The hacked DNC emails have thus far provided an abundance of mostly non-revelatory riches, though some nuggets have been more useful than others. However, because tone and intent are often lost in translation, they’re also apparently easy to misinterpret, as xoJane discovered earlier today.
In a listicle of the hacked DNC emails’ “most awkward dispatches” published Monday, writer S.E. Smith decided that this email referring to “taco bowl engagement” meant that a member of the DNC was referring to Latinxs as “taco bowls”. Smith wrote:
Now, if I was generous, I’d say she was riffing off the taco bowl controversy and referring to the outrage over the Trump tweet. But her comments are ambiguous enough that it...kinda sounds like she’s referring to Latinx voters as “taco bowls.”
The email in question, written by Rebecca Christopher, reads:
Attached is a script for a new video we’d like to use to mop up some more taco bowl engagement, and demonstrate the Trump actually isn’t trying. Let me know if you have any flags and thank you!
It’s true that Smith was not being “generous” at all—in fact, at my least generous, it reads like Smith maybe wanted to relish in a deliberate misreading of the term “taco bowl engagement,” when it’s pretty obvious that the worst crime committed here was Christopher’s use of slangy corporate jargon to refer to social media during a time when “tweeters” were in fact “engaging” with the fact that Donald Trump made a weak stab at Hispandering with his pinche taco bowl.
It’s an odd interpretation to me. Latinxs don’t have to read into innocent phrasings like Christopher’s when there are so many really obvious slurs all around us, particularly those that sting very acutely and, at their worst, will have real-world impact on us and our families. It makes sense that the DNC would want to “engage” people who were outraged about the taco bowl tweet; that’s not even a matter of good politicking as a matter of good internetting. They made a video to “mop up taco bowl engagement” for probably the same reasons xoJane wrote a post of the seven “most awkward” moments in the DNC hack: because they both have an audience to whom they hope to communicate something illuminating, particularly when that something is timely.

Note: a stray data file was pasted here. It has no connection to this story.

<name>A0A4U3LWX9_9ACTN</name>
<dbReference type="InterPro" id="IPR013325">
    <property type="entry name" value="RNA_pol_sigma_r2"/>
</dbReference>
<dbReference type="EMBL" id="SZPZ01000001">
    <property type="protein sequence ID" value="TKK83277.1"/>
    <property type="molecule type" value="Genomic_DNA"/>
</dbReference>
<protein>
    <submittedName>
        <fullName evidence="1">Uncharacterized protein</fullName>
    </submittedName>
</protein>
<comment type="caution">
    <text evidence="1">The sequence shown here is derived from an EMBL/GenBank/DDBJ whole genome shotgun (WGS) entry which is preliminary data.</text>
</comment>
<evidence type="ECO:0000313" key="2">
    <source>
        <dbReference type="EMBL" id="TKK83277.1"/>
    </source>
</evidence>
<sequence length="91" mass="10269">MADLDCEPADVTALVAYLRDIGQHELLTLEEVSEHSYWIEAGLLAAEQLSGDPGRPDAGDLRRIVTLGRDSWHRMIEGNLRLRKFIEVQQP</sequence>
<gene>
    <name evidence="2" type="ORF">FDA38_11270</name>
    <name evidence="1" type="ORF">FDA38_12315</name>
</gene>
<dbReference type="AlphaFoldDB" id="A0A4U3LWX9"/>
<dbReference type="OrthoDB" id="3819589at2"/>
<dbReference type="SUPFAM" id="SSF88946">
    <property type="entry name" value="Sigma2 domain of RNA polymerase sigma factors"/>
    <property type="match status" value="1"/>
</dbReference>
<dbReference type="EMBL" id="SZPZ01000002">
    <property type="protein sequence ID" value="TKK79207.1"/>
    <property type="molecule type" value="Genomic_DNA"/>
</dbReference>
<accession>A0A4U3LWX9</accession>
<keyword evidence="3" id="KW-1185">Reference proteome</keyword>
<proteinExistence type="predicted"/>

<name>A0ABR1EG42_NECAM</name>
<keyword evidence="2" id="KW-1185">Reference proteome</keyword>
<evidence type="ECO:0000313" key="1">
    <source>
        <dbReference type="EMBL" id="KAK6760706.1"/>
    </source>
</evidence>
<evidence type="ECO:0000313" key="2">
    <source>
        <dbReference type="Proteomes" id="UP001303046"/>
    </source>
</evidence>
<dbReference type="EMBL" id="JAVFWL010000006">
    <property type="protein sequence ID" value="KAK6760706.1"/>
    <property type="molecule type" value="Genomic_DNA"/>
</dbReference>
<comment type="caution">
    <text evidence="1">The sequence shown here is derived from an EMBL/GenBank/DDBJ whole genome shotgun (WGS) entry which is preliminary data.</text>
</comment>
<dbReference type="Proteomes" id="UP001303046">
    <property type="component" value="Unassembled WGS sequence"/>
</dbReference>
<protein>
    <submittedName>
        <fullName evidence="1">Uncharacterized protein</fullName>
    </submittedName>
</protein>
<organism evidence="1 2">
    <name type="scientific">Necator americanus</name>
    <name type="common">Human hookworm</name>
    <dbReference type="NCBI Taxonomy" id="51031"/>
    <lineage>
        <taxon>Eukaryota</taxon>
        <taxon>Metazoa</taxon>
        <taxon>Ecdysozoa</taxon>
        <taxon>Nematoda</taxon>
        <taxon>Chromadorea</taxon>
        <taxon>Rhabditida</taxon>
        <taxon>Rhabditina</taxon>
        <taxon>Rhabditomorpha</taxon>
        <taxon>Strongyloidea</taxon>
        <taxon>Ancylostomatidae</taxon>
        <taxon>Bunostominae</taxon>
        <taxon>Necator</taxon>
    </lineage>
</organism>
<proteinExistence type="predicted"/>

The resulting video in question, by the way, is here:
While it’s no secret that large swaths of Democrats aren’t quite sure how to engage Latinxs—¡ayyy, abuelita!—and we are often skeptical of outreach attempts based on the present and past, this video is fine, and does exactly what Christopher says it’s meant to do.
When deputy communications director Eric Walker emailed both Smith and Jane Pratt defending Christopher and claiming that the xoJane post has made her “the subject of incredibly unfair vitriol over the past 24 hours online,” Pratt posted it and asked her readers, “How would you respond to this email?” Her header asked, “Doesn’t the DNC Have Bigger Fish to Fry at the Moment?” Then, inexplicably and within a few hours, she deleted it. (It remains viewable at Disqus and other cached sites.)
In his email, Walker asked xoJane to change the post, a request that tends to make those of us in the media dig in our heels, particularly when coming from a PR/communications representative. Though factual errors can and should be changed with a correction, the case in question is Smith’s opinion, and no thorough journalist would change a valid opinion at the behest of a subject. However, it’s good and common practice in journalism when receiving emails such as this to update the post with these sorts of responses, even or perhaps especially when they cast aspersions on the journalist’s work. The assumption is that your readership is smart enough to figure it out, or at least discerning enough to make up their own minds. xoJane has not done this, which is fine, but Smith claimed that by sending the email, the DNC was “intimidating” Smith “into changing a story.”
Update, 7/27/16: An xoJane representative has emailed Jezebel the following:
xoJane did in fact update s.e. smith’s piece at 3:00p to include a statement from the DNC. We did not at any time remove smith’s piece. It remains on the site, with the DNC statement clearly embedded. Jane Pratt often invites readers to engage on various subjects on the “Jane’s Phone” section of the site. Today, an incomplete draft of a post regarding the update to this story was pushed live to the site prematurely and later taken down only as it was incomplete. We invite all of our readers to continue to weigh in on this topic in the comments thread of smith’s piece.